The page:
“We give special attention to these accounts at top management level and develop strategies for resolving them. The largest concentration is in the energy sector, which constitutes 27 per cent. As we have always stated, one of the major challenges to AMCON’s recovery mandate is the slow pace of our judicial processes.

However, we have continued to engage with the judiciary, and we believe that there is now greater awareness about the role of AMCON amongst the Judges at the trial courts as well the Justices of the appellate courts and they have been supportive,” he added. Thenationonlineng

In Enugu: AMCON denies ordering closure of girls’ school

The Asset Management Corporation of Nigeria (AMCON) has denied ordering the closure of Providence High School, Enugu, blaming overzealous persons for locking up the gates and allegedly assaulting a male staff of the boarding school.

AMCON’s Head of Corporate Communications, Jude Nwauzor, who spoke with journalists in Enugu, said the corporation would never make enforcement in schools, religious organisations and hospitals based on their peculiar nature, stressing: “Taking possession means showing presence and placing notices of the assets in writing.”

Criticisms had trailed reports of locking the gates of the boarding school with 344 female students by officials of the corporation who were on enforcement over alleged loan of N7.6b obtained with the school’s facilities by the original owner and others some years ago.

However, six days after the premises were locked, AMCON had reopened the gates following public outcry. Nwauzor said the enforcement was based on a court order, but was not meant to close the school, harass or detain anybody.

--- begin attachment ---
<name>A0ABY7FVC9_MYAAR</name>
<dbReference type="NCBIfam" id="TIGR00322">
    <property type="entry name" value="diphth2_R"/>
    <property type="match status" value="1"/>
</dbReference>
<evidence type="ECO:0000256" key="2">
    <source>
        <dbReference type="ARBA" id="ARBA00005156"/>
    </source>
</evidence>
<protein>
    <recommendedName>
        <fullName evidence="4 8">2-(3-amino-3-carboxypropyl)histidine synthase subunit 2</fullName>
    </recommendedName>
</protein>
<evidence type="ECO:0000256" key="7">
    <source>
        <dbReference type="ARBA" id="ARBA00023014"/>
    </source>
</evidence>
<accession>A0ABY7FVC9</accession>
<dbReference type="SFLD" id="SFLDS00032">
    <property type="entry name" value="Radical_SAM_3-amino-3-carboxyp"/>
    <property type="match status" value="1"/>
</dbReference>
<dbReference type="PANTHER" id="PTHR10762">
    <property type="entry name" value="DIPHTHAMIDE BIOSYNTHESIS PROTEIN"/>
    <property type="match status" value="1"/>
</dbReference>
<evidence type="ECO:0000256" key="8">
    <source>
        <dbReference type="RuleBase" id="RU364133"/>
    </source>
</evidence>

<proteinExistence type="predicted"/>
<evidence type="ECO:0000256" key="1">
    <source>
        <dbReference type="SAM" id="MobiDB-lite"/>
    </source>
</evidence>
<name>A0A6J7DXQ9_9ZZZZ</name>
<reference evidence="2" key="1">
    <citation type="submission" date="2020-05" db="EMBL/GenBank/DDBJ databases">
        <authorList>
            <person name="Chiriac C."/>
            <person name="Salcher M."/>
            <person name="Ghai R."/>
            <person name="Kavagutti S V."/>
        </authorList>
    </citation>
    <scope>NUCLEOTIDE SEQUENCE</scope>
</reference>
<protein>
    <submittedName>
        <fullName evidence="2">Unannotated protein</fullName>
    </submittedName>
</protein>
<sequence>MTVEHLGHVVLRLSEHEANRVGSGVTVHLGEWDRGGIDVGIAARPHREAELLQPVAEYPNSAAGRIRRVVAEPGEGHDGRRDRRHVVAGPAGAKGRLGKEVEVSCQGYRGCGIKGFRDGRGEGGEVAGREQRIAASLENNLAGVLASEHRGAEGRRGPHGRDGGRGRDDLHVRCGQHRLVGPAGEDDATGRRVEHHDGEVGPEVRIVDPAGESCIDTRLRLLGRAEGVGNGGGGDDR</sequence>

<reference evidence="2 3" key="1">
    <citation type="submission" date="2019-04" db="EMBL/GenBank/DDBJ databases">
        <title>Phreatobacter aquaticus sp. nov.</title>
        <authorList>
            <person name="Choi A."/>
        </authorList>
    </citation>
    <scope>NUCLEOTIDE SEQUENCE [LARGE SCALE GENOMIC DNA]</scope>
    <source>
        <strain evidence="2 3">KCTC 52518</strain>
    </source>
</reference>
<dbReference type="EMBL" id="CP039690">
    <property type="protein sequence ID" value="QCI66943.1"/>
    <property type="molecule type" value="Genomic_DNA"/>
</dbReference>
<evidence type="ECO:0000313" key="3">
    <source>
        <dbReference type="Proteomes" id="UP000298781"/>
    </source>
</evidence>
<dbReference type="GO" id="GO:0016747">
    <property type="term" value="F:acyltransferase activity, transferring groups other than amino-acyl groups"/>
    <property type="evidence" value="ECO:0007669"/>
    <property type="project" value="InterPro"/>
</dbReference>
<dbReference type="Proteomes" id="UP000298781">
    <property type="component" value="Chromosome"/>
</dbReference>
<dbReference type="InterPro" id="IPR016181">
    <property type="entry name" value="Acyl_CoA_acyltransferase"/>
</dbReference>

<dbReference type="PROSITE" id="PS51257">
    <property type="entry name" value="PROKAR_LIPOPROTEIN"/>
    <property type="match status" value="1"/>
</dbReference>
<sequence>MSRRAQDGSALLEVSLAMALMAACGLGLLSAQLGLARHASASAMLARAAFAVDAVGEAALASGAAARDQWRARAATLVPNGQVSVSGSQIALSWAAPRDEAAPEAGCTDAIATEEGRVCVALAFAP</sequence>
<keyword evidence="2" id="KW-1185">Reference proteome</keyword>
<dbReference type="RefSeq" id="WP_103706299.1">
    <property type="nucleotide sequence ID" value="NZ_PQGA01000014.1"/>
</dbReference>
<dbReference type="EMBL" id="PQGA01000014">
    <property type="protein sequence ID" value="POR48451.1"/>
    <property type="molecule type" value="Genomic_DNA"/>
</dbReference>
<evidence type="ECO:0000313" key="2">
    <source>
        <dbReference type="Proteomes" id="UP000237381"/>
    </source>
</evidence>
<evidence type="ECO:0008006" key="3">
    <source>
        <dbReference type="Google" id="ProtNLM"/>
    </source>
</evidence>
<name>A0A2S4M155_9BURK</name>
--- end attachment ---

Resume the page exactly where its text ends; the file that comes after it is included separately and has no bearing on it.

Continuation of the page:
“The story of the school was unfortunate, because AMCON never ever enforces on schools, we don’t close schools. This is not our first experience with a school, we had a school at Lekki in Lagos that is about three times the size of this school that we took over some years ago and we never closed its gates.

“We normally use Court Bailiffs to do a possession order sign on the wall, put a board on the gate and leave the school to run, because we understand the implication and reality of what the education system represents for Nigeria. AMCON also does not enforce in religious settings and hospitals and I think it is important for the media to know this,” he stated.

He disclosed that AMCON’s management and the school authority had been engaging and that when people make agreements and fail, only the courts could resolve such issues, adding that the court granted AMCON the order and the commission enforced it.

“And of course, on that first day, the Bailiff had to obey the court order because the Bailiff cannot go back to the court to tell the judge that the order he granted was not enforced. But because we understand the sensitivity of the sector, the gates were opened.

“My Managing Director is a family man, who also has children in schools. He can’t possibly approve of closing a school with hundreds of students. So, he never said anybody should shut down the school or detain the 344 students. As such, the report was not true because the students did not know about the enforcement,” he added.

He stated that AMCON’s intention was not to lock the school, but to show signs of possession and walk away, stressing: “AMCON does not work in court and its staff did not go to Enugu to execute the order, but the court bailiffs.” Theguardianng